At Pictura Gallery, Two Photographers Harness the Cultural Impact of Architecture

Feb 19, 2016 5:24PM

Pioneering architect Le Corbusier’s famous statement that “the house is a machine for living” resonates in the works of Kai Caemmerer and Noah Addis—two photographers currently showing at Pictura Gallery. Through images of modernist apartment complexes and sprawling shanty towns, the two artists question how architecture shapes society, paying special attention to the ways in which domestic buildings impact our everyday lives.  

In Kai Caemmerer’s atmospheric images, imposing buildings become imbued with expressive qualities. Caemmerer never photographs a whole structure, instead favoring close-ups. The effect is to magnify the sense of scale, making it seem as though these edifices reach impossible heights. Caemmerer has noted that he aims to locate the sublime within contemporary architecture. He succeeds through a careful attention to dramatic lighting, like in Sites, No. 120 (2015), where a mysterious light emanates from behind a red wall. Some images verge on the futuristic. Unborn Cities, No. 02 (2015), for instance, shows a building of unknown purpose in stark contrast with the rows of older homes behind it. And the glowing blue lights of Unborn Cities, No. 09 (2015) look like they could be borrowed from a science-fiction film set.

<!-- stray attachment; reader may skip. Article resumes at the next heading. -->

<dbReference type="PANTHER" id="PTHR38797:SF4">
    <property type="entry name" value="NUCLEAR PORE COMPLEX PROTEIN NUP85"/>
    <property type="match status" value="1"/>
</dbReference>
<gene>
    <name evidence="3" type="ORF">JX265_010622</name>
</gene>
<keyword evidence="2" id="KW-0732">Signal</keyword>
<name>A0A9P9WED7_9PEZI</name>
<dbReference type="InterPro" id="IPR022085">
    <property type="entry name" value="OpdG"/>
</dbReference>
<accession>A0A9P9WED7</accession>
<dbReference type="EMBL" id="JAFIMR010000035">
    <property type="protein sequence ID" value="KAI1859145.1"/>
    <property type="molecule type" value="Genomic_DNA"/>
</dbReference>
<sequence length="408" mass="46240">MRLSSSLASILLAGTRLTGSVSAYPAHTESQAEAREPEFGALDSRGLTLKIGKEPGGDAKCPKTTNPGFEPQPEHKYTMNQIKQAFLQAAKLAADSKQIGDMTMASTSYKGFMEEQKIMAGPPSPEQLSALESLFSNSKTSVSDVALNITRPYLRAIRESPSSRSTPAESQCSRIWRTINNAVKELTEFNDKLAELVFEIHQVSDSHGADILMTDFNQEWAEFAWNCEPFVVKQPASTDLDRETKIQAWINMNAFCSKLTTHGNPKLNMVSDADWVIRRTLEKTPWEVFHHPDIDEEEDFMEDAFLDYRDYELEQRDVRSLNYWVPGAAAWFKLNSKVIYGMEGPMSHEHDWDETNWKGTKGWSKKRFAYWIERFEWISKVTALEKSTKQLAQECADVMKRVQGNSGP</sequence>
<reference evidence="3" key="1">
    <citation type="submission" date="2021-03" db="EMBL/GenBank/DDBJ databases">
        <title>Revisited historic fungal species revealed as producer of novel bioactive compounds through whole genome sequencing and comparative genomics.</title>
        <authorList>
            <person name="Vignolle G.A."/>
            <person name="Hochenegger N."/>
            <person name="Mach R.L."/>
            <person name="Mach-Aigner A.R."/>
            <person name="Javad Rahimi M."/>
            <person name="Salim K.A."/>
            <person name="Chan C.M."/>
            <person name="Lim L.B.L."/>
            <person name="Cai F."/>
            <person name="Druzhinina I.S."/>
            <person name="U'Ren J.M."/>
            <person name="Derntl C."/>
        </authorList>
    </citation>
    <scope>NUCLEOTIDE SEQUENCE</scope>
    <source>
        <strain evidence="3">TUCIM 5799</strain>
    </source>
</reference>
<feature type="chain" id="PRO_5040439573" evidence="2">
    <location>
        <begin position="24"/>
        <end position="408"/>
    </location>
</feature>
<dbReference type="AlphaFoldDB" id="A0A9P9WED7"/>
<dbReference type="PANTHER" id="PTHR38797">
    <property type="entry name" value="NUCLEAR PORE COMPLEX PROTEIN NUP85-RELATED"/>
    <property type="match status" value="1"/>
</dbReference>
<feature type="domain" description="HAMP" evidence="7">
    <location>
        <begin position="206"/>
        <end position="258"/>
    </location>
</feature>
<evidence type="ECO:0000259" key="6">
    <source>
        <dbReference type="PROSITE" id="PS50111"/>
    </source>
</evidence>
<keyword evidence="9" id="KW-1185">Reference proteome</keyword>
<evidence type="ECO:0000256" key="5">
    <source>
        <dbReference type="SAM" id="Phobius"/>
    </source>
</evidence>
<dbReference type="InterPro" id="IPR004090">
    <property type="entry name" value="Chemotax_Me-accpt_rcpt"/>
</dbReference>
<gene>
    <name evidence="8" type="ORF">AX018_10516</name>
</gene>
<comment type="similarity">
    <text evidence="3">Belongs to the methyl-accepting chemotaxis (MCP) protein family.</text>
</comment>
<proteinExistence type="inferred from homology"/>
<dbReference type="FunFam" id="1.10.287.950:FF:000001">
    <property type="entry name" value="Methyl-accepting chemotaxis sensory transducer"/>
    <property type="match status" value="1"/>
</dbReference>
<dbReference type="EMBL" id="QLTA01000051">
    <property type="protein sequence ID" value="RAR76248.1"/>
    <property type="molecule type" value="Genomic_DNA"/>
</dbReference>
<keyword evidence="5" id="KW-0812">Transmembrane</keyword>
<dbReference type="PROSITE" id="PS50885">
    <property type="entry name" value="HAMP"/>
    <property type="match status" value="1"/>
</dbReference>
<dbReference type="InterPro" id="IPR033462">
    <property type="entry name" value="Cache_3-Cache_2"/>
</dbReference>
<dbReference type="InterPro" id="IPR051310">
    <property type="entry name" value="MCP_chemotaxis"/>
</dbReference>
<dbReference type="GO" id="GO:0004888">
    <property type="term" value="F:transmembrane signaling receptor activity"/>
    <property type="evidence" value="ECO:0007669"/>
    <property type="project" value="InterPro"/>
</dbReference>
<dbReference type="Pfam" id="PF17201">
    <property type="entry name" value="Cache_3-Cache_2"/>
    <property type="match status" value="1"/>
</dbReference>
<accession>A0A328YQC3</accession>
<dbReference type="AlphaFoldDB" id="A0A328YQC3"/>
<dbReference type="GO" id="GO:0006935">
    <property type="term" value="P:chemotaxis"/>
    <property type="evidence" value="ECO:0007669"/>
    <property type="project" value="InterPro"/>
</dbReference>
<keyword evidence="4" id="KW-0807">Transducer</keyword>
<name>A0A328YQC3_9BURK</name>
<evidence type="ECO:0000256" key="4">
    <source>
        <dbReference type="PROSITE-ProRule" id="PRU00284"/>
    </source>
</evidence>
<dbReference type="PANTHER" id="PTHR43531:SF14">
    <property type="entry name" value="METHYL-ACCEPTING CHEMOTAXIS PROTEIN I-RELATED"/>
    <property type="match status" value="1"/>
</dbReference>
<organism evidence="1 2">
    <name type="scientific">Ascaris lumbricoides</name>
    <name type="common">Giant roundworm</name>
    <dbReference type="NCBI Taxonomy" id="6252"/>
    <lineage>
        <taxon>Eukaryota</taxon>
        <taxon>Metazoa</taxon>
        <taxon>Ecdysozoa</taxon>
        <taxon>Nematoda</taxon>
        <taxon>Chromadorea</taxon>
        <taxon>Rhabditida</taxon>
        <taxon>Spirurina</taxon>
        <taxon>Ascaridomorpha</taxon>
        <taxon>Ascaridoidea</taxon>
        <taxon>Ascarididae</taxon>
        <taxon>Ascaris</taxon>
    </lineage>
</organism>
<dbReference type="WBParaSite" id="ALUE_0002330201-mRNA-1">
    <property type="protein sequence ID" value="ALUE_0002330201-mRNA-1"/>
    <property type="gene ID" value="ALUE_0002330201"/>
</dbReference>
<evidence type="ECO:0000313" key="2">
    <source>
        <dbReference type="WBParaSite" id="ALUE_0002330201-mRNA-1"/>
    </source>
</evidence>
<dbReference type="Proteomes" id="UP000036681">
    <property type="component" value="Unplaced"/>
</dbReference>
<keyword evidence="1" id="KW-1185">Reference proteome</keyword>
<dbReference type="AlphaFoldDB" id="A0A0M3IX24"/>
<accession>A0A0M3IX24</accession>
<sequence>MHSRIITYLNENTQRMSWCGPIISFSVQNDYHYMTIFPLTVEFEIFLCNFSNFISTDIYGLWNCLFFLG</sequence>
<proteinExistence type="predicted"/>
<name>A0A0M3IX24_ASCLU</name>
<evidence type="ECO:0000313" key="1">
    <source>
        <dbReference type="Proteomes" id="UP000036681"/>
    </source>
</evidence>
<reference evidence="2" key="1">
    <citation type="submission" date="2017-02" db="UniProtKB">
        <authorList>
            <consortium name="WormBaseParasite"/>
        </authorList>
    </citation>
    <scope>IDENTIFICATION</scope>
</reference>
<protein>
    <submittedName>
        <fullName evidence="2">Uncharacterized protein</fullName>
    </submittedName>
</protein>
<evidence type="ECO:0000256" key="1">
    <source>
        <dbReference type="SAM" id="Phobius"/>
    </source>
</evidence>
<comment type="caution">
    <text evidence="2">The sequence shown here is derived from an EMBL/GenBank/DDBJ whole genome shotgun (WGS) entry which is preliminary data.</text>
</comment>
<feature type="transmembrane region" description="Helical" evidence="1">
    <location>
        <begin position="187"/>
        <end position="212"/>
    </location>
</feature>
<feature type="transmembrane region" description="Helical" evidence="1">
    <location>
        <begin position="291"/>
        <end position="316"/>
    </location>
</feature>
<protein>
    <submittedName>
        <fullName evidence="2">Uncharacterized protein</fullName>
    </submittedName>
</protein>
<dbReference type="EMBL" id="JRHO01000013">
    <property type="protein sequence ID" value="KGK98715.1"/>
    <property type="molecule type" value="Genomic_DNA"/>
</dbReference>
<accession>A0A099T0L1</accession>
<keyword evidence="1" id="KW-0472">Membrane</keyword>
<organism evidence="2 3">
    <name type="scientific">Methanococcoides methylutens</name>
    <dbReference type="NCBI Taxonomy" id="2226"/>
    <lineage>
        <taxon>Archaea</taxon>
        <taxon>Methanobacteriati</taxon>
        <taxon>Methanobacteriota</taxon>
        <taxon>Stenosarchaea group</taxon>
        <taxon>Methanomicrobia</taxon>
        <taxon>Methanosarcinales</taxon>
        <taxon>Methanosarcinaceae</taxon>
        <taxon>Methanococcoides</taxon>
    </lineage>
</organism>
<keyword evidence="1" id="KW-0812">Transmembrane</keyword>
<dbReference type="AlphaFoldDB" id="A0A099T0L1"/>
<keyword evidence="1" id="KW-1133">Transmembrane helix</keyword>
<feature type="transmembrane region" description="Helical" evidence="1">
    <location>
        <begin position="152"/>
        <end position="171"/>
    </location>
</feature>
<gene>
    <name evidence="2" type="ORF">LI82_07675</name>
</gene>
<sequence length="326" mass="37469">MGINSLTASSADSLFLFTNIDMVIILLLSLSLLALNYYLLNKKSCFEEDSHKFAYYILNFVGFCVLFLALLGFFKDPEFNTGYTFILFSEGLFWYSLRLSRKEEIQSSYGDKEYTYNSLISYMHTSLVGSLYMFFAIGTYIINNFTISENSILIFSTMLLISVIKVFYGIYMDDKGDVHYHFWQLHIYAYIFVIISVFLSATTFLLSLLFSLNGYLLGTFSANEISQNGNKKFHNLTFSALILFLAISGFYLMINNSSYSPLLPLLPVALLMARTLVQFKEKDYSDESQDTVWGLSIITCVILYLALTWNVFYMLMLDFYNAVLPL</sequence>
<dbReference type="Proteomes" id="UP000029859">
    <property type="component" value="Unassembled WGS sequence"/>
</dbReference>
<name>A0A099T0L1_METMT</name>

While Caemmerer trains his lens on monumental urban structures, Noah Addis photographs architecture that’s more ad-hoc in nature: the informal settlements and otherwise improvised dwellings (often referred to as slums) found in countless cities across the globe. In contrast to Caemmerer’s minimalist compositions, Addis’ prints overflow with pictorial information. Nakhalpara #1; Dhaka (2012), for instance, shows a string of homes stretched along the edges of railways. Though a less-than-ideal site to build a home, the image is full of life, depicting people meandering through the market and joining together to eat. Bawnia Badh Block C, Mirpur; Dhaka (2013) highlights the sense of calm offered by a lake in the midst of an otherwise crowded sprawl of homes. And Lallubhai Compound Eviction #1; Mankhurd, Mumbai (2011) shows a debris-covered stand of makeshift homes, through which a small field of untouched grass peeks. Across the series, Addis balances the difficulties these environments pose with the humanity of the people who occupy them. Taken together, the series expose two ends of our globe’s domestic spectrum, each shedding light on how the homes we build reflect contemporary culture and the human condition alike.

—Andrew Wagner

Kai Caemmerer + Noah Addis” is on view at Pictura Gallery, Bloomington, Indiana, Feb. 5–Mar. 26, 2016.

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